To Preserve Ink Manufacturing Jobs, Quad Seeks FTZ Designation

From an outsider’s perspective, things seem to be going smoothly for Quad/Graphics, considering it consumes 250 million pounds of ink per year, according to an article recently published by BizTimes.  However, therein lies the problem because “domestic suppliers aren’t able to provide the raw materials needed to meet its demand,” BizTimes reports.

Quad manufactures its own offset and gravure inks and, although there are two domestic suppliers of raw materials still in the U.S., the two companies have informed Quad that they are unable to provide the large amount of pigments the printer needs annually, which are the key raw materials needed for its ink manufacturing, Claire Ho, manager of corporate communications, Quad/Graphics, told Printing Impressions in an email.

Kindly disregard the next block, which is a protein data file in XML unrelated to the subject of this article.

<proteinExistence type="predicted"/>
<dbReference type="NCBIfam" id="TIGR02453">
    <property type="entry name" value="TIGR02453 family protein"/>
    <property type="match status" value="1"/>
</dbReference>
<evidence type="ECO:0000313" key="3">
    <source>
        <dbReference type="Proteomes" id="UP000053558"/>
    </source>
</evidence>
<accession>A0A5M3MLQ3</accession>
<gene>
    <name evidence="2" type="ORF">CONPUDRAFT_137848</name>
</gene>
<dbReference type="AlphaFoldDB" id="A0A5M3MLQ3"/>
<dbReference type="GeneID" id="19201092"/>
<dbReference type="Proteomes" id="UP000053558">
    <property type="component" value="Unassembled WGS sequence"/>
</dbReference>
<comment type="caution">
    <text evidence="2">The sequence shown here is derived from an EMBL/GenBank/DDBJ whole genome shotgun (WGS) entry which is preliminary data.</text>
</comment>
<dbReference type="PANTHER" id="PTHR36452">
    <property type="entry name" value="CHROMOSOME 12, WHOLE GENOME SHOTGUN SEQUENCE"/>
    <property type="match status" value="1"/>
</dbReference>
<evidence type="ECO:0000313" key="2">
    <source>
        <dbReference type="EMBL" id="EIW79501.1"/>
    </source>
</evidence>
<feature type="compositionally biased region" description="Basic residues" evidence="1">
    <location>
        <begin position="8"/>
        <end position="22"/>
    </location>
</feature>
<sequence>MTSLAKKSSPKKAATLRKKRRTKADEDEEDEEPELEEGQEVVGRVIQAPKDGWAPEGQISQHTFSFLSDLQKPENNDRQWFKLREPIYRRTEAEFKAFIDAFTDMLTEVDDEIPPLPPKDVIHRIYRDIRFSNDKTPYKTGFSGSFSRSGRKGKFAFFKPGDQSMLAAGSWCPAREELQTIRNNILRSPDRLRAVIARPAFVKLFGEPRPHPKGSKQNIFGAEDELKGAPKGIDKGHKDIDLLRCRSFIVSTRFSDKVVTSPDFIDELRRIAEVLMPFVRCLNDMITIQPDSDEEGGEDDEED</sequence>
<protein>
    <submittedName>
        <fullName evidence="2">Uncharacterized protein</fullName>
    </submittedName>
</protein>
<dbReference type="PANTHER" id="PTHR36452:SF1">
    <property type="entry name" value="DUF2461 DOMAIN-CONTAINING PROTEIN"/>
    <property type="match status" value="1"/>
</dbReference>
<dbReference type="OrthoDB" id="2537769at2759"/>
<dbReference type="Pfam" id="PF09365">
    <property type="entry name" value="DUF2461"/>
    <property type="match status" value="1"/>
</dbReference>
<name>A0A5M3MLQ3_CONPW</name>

Ho explained that because the types and quantities of the pigments needed cannot be obtained in the U.S., the company is compelled to import ink pigments under a foreign trade zone (FTZ) designation for its Hartford and Sussex, Wis., locations — of which Hartford is an ink manufacturing facility. Ho says that the FTZ designation will ensure that it is not “penalized for conducting manufacturing in the U.S.A” and will reduce the cost of raw materials needed to continue to manufacture inks in-house, which Ho said “will provide us with necessary resources to invest in our business and our employees.”

Unfortunately, without the FTZ designation, the current tariff system favors importing finished inks, BizTimes explains. Ho said that Quad would end up paying a 1.8% tariff on finished ink, versus a 6.5% tariff on the raw materials. Therefore, the FTZ designation is crucial because the current tariffs drive up costs to manufacture products in the U.S. if the raw materials aren’t available.
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